Then we brought the eggs and milk back into the house (you can see the bowl of eggs on the counter in the background) and strained it through a cloth into a glass jar.  To get out any little bits that managed to sneak by us.

Kessa liked watching it drip.  Emily gave us a half pint of goat milk to take home to taste with the instructions to wait until it was cold.  So after dinner that night we poured each of us a little taste (and Kessa had a cup of cow milk, too, leftover from dinner).  We concluded that it was hard to tell if cow and goat milk have different flavors, because we were comparing raw goat milk to homogenized/pasteurized 2% cow milk.  The goat milk was creamier (duh.  It's whole.) and had a slightly … wild flavor to it.  (Best description we could think of.)  But I've had raw cow milk before, and I would say it has a wild taste to it, too.  I remember my dad telling me about doing milk tasting panels in FFA and they had to figure out what the cow ate.  I don't remember all the foods, but I definitely remember that one of them got into a wild onion patch!  Now I wonder why store-bought milk doesn't have the wild flavor.  Maybe the heat from pasteurization kills flavor?  Maybe because those cows don't get to eat pasture and instead all get the same diet of hay and grain so there is no variety of flavor?  Hmm… my bet is on the latter.

Emily also has a very large dog named Chalcy.  (Look Abby and I were there, too!  So is BJ.  We never got a picture of his face, but he's standing behind Kessa in the above picture.)  She liked to stare right into Abby's face.  Until BJ would go to take a picture, then she'd go away.  She's just like a child that way.  :)

She is unlike a child in that she is VERY obedient.  See that mat on the floor in the corner?  Every time Emily would say "spot!" Chalcy would return to that mat.  But it made me laugh, because she's so big that she could put her back legs on her mat and still have her front legs halfway across the room.  Do you see how big she is?!  She's about as tall as Kessa!  She loves people, too.  So she would come up and try to get you to pet her.  Kessa was intrigued, but super scared, too.  Cautious child, remember?  Here she is reaching up for Daddy to pick her up.  When we were loading up in the car, BJ was asking her about the trip.  When they talked about Chalcy, BJ asked if she scared Kessa a little.  "Yes!  She kept trying to kiss me!"  Hahaha.  Love that girl.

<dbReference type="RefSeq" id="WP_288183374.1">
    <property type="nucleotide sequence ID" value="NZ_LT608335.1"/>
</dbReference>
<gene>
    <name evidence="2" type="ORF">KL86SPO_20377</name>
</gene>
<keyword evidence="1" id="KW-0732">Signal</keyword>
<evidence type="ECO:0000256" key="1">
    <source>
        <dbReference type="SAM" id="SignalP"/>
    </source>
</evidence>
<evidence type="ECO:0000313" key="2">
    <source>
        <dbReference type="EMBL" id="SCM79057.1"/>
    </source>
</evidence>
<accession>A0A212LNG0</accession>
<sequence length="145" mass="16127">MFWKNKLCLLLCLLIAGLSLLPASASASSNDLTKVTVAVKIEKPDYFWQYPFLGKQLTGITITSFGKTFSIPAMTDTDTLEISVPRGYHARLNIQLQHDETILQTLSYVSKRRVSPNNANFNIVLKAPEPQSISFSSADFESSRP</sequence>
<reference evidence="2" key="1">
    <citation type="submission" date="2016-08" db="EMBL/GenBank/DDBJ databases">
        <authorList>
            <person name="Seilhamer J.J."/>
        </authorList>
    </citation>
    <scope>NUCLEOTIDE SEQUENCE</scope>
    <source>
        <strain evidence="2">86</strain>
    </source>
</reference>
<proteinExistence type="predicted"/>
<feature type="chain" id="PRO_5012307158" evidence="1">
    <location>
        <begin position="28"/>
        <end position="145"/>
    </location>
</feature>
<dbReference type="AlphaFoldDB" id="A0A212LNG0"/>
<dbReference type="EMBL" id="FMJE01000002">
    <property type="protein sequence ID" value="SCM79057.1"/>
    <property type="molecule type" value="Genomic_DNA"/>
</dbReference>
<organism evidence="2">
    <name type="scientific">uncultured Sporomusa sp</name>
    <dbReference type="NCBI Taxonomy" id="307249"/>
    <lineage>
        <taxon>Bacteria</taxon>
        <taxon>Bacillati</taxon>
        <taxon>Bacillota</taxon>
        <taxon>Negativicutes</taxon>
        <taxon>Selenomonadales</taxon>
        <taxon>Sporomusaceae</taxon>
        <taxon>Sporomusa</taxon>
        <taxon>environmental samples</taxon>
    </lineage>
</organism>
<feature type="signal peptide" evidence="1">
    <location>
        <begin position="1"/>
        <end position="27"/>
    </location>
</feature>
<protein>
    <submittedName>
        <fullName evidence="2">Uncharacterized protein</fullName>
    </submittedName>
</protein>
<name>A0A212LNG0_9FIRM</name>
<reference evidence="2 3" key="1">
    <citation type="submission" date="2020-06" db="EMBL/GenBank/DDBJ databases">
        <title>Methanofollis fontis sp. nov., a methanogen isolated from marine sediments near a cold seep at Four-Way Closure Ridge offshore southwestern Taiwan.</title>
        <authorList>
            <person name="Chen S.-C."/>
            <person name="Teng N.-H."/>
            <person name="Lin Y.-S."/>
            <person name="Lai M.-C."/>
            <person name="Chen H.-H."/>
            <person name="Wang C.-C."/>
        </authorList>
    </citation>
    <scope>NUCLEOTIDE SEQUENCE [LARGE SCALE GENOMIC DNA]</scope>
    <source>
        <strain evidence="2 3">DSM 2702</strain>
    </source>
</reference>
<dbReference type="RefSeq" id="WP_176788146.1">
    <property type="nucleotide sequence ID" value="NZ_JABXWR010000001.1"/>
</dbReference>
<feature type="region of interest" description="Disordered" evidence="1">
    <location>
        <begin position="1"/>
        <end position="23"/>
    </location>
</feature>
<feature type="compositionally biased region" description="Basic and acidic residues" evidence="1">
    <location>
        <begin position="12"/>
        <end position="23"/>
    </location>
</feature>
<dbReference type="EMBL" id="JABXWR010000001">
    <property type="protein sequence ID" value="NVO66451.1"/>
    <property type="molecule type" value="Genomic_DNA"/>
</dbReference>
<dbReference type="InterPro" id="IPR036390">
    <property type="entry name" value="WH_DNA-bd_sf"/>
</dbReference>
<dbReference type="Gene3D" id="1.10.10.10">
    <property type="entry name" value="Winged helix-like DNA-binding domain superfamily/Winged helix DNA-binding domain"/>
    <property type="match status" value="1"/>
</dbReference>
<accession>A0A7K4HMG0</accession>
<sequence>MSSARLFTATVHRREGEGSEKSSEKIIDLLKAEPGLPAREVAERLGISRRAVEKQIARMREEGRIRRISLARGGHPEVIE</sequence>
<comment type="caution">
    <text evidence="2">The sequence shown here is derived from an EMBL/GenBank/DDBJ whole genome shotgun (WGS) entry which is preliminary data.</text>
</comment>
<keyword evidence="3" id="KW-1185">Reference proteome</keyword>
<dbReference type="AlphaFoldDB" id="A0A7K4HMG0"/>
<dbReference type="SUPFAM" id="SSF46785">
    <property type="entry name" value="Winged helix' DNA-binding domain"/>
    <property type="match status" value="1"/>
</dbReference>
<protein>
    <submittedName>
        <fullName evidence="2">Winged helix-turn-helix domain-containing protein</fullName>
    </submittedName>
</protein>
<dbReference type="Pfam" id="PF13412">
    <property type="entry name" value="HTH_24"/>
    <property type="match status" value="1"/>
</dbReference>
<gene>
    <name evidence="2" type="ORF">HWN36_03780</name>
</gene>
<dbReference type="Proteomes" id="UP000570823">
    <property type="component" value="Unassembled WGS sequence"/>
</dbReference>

Unrelated to milk except that they were gotten during the goat milking expedition, are eggs!  Kessa was so excited to have green eggs.  She'd open the fridge and point to them and yell, "Green eggs!"  We used it as an opportunity to teach her about how different kinds of chickens lay different colors of eggs. 

And then we fried them for breakfast.  Seeing another teaching moment.  There were two eggs and three of us, so we used one white egg from the fridge.  I asked Kessa if they were the same or different.  She said they were the same.  I asked if she thought they were the same or different on the inside (we had talked about how they were all chicken eggs, even if the shell color was different) and she thought they would be the same.  So we cracked one of each open into the frying pan and she was shocked to see that one yolk was "brown!"  (It's really orange.)  So then we talked about how Emily's chickens get to walk around and eat anything they want.  They eat grains and bugs and stuff.  Their eggs are really nutritious and their yolks are orange. But chickens that lay eggs to be sold in the store are all packed together in a barn and they don't get to eat outside.  They only get to eat the grains and stuff that the farmer feeds them.  Their yolks aren't as nutritious and are yellow.  I then let her choose which egg she wanted to eat, and she chose the yellow one.  Go figure.  [sigh]  In good news, that meant I got to eat the orange one.  :D

*Emily's husband, Jeff, shares the chickens, goats, milk, eggs, dog, etc.  But it was just easier to say Emily than Emily and Jeff.  And Emily is the one who showed us everything while Jeff was a sweet daddy and took care of their unhappy, but adorable, baby.  But thanks to Jeff, too!  Without him, Emily wouldn't have been able to teach us any of this!

Disclaimer: The book links in the posts are links to my Amazon Affiliate program. If you click on the pictures, it will take you to its page on Amazon.  I will receive a small percentage of any purchase you make while there.